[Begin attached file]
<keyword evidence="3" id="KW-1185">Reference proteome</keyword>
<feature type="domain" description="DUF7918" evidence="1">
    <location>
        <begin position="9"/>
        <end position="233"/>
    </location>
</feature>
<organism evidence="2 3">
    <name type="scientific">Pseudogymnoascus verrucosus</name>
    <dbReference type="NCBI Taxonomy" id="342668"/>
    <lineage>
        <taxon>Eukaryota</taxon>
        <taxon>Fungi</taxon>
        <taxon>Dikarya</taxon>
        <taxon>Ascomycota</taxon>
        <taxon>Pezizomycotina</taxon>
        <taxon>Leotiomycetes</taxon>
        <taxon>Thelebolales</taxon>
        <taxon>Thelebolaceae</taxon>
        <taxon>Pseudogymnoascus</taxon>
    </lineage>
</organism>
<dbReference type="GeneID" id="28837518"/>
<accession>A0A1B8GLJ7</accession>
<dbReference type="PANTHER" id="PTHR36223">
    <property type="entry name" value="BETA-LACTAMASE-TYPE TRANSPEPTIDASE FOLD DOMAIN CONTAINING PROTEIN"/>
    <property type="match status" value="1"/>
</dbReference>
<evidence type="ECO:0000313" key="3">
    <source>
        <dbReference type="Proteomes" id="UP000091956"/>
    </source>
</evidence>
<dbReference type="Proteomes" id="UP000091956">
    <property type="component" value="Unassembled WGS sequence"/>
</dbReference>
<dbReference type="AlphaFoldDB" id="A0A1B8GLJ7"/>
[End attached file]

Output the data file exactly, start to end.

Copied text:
<keyword evidence="3" id="KW-1185">Reference proteome</keyword>
<feature type="domain" description="DUF7918" evidence="1">
    <location>
        <begin position="9"/>
        <end position="233"/>
    </location>
</feature>
<organism evidence="2 3">
    <name type="scientific">Pseudogymnoascus verrucosus</name>
    <dbReference type="NCBI Taxonomy" id="342668"/>
    <lineage>
        <taxon>Eukaryota</taxon>
        <taxon>Fungi</taxon>
        <taxon>Dikarya</taxon>
        <taxon>Ascomycota</taxon>
        <taxon>Pezizomycotina</taxon>
        <taxon>Leotiomycetes</taxon>
        <taxon>Thelebolales</taxon>
        <taxon>Thelebolaceae</taxon>
        <taxon>Pseudogymnoascus</taxon>
    </lineage>
</organism>
<dbReference type="GeneID" id="28837518"/>
<accession>A0A1B8GLJ7</accession>
<dbReference type="PANTHER" id="PTHR36223">
    <property type="entry name" value="BETA-LACTAMASE-TYPE TRANSPEPTIDASE FOLD DOMAIN CONTAINING PROTEIN"/>
    <property type="match status" value="1"/>
</dbReference>
<evidence type="ECO:0000313" key="3">
    <source>
        <dbReference type="Proteomes" id="UP000091956"/>
    </source>
</evidence>
<dbReference type="Proteomes" id="UP000091956">
    <property type="component" value="Unassembled WGS sequence"/>
</dbReference>
<dbReference type="AlphaFoldDB" id="A0A1B8GLJ7"/>